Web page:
The Delhi High Court in its judgement also referred to the Apex Court's judgement in Chintalapati Srinivasa Raju vs Securities and Exchange Board of India3, wherein the Apex Court had held that non-executive directors are persons who are not involved in the day to day affairs of the running of the company and are not in charge of and not responsible for the conduct of the business of the company.
The Court after perusing the complaint and after following the Apex's Courts precedents as referred above on non-executive directors held that since, save and except for the general allegations against Sunita Patla & Ors, no specific role of handling the day to day affair were attributed to them, the Court quashed the summons issued to them.
To sum it up it is no doubt, that the directors stand in a fiduciary position with the company and are expected to manage the affairs of the company in a manner beneficial to the interest of the company and its stakeholders. Director's liability arises because of their position as agents or officers of the company as also for being in the position of trustees or having fiduciary relation with the Company or its shareholders. To fasten the criminal liability under the Act on non-executive directors/independent directors a complaint should have specific details and role of such directors should be explained rather than bald assertions so as to fasten liability on them under the Act.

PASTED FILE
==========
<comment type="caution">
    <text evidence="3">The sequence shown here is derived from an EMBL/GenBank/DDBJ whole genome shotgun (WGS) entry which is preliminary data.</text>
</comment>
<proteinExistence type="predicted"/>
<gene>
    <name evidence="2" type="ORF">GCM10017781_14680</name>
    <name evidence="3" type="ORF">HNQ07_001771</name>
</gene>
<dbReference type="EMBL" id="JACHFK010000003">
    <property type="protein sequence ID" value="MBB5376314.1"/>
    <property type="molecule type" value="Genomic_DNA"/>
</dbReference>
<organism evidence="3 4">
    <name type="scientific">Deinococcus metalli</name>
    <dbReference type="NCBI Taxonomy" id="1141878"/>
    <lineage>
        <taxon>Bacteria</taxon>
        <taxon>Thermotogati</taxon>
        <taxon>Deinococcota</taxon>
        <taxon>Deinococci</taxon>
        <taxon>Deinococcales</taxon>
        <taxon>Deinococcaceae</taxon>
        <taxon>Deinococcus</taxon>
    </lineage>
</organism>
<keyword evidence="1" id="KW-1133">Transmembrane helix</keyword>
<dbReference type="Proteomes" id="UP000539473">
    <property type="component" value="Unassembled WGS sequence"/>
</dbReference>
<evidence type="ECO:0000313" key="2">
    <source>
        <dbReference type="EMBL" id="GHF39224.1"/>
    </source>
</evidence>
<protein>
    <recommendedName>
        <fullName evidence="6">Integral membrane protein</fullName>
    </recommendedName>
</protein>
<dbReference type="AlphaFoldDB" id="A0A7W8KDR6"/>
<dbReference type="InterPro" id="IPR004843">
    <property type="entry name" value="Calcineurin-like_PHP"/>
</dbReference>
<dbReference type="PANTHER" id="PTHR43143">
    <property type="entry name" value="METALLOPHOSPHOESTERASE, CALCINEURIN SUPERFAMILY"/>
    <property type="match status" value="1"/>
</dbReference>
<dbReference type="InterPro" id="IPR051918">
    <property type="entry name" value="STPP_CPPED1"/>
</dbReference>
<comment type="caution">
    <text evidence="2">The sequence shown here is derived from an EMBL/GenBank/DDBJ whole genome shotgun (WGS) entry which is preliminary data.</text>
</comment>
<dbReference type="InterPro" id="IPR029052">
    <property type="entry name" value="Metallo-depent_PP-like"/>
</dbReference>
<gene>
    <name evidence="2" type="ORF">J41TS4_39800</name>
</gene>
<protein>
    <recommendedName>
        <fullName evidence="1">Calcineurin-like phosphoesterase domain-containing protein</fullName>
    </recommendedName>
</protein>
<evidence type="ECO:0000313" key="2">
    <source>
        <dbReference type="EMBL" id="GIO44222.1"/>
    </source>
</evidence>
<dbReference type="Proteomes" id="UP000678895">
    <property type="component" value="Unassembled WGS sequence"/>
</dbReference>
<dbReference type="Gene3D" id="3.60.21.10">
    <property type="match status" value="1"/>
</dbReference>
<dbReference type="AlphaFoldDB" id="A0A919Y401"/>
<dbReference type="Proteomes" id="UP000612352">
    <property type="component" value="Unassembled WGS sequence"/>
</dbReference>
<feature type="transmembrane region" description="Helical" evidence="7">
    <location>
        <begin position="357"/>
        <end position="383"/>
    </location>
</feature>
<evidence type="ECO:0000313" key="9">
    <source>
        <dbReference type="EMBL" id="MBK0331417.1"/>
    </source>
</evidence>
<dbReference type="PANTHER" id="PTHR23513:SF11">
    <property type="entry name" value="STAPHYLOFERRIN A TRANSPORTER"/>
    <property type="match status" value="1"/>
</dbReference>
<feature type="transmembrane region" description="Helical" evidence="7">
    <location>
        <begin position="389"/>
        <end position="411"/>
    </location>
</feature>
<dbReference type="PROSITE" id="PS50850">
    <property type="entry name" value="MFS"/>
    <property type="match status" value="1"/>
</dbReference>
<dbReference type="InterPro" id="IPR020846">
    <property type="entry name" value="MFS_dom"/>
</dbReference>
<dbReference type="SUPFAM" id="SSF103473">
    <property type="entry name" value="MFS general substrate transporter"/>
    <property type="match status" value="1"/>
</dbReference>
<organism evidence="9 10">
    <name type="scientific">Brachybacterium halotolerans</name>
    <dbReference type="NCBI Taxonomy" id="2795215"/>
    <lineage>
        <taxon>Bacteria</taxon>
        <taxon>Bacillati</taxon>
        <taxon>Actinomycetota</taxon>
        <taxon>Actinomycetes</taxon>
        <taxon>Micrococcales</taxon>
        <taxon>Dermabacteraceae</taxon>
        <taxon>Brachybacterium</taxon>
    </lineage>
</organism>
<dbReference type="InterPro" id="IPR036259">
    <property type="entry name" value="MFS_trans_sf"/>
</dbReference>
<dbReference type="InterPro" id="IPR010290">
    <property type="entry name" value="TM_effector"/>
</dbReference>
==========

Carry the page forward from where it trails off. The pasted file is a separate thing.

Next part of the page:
On another note it is also apposite to mention that a day prior to passing of the above Delhi High Court's Judgment, the Ministry of Corporate Affairs ("MCA") vide their circular dated March 2, 20204 ("Circular") had issued certain Standard Operating Procedure to all Registrar of Companies, Regional Directors and the Official Liquidators with respect to prosecutions, or internal adjudication proceedings for offences under the Companies Act, 2013 ("2013 Act") against independent directors, non-promoters, non-KMP (key managerial personnel) and non-executive directors.
Key takeaways from the above Circular are:
Nature of default shall be critically examined before prosecuting officers of the company for defaults committed under the 2013 Act;
Registrar may seek necessary documents at the time of serving notices to the company as to ascertain the involvement of the concerned officers of the company, all care must be ascertained to ensure that no unnecessary proceeding has been initiated against non-executive directors, or independent directors;
All records available with MCA including e-forms DIR-11 or DIR-12 shall be crucially examined so as to ensure that whether, the particular director, or KMP was associated with the company as on the date of default;
In case of any doubts, with regards to the liability of any person regarding any proceeding, the Registrar may seek guidance from MCA through the office of Director General of Corporate Affairs and
With respect to on- going cases where prosecution may have been already filed, but the above-mentioned criteria is not satisfied, the same may be submitted to MCA for necessary examination and further directions.
1 CRL. MC. 1410/2018- Delhi High Court
2 2014(14) SCALE
3 2018 7 SCC 443
4 Circular No 01/2020 issued by Ministry of Corporate Affairs.